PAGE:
The fastest way to find wildlife in Yellowstone is to first locate the gaggle of humans. This rare specie will more than likely have a camera way too powerful for their own good, a giant RV, and potentially be wearing Hello Kitty (which I didn’t realize they made in adult sizes.)
When approaching such animals, I highly recommend toning down the cynicism and instead asking such brilliant questions as, “So, what are you guys looking at?” and “What’s up?”
In this case, they were staring at a buffalo that had been recently taken down by a pack of wolves. Other animals were circling, waiting to feed. Also, a bald eagle was in a tree.
That teeny tiny brown dot in the river is the poor buffalo.
That teeny tiny black dot in the tree is a bear. Thankfully, another gaggle of tourists helped us with this sighting. I have no idea why the bear was in the tree, but he sat there for quite a while, occasionally moving his head. I later saw what I think was a grizzly, but it very well could have been a quick buffalo at a distance.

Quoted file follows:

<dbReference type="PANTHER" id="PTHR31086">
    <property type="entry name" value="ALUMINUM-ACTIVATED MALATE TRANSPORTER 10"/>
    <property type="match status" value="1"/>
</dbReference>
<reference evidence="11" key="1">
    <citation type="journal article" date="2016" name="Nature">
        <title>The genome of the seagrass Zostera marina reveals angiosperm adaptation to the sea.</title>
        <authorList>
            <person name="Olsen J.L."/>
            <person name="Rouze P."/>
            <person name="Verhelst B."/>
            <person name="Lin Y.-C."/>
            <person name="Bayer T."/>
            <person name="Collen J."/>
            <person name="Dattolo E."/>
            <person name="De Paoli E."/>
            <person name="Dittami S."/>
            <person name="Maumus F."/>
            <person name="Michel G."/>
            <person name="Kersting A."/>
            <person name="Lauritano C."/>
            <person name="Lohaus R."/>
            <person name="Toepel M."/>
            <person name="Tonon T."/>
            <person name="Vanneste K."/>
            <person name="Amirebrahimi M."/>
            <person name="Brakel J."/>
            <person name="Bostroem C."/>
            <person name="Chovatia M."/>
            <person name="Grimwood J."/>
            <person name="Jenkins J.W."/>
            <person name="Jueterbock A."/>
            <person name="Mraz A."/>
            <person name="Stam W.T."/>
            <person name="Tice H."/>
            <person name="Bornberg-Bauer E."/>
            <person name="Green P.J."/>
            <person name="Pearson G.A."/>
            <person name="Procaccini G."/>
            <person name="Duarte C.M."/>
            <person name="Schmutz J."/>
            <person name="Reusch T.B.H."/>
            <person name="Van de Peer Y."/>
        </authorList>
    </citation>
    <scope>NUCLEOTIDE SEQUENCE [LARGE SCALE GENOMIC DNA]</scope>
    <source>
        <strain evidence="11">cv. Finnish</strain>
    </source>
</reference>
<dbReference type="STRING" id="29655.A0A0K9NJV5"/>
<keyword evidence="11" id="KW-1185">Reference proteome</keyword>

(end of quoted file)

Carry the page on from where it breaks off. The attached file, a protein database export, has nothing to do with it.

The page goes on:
These antelope were everywhere. We managed to see some big horn sheep today too. Even though I like to come across as someone who could handle any sort of outdoorsy adventure thrown my way, I was a little worried this Yellowstone trip wasn’t going to be my thing. I couldn’t have been more wrong.
Down to a Bullwinkle, we saw just about everything.
We even managed to get in a good hike and at 7,000+ feet, my little heart was racing. We’ve thoroughly conquered this park and seen just about as much of it as I imagine humanly possible in such a short period. I can’t wait to return.
Next time, I’ll learn to fly fish. I’ll bring a tripod. I’ll spend lots of time staring and the stars and certainly spend more time on my feet and outside of a car. I’ll spend gobs of time in the Lamar Valley, one of the most gorgeous places I’ve ever been.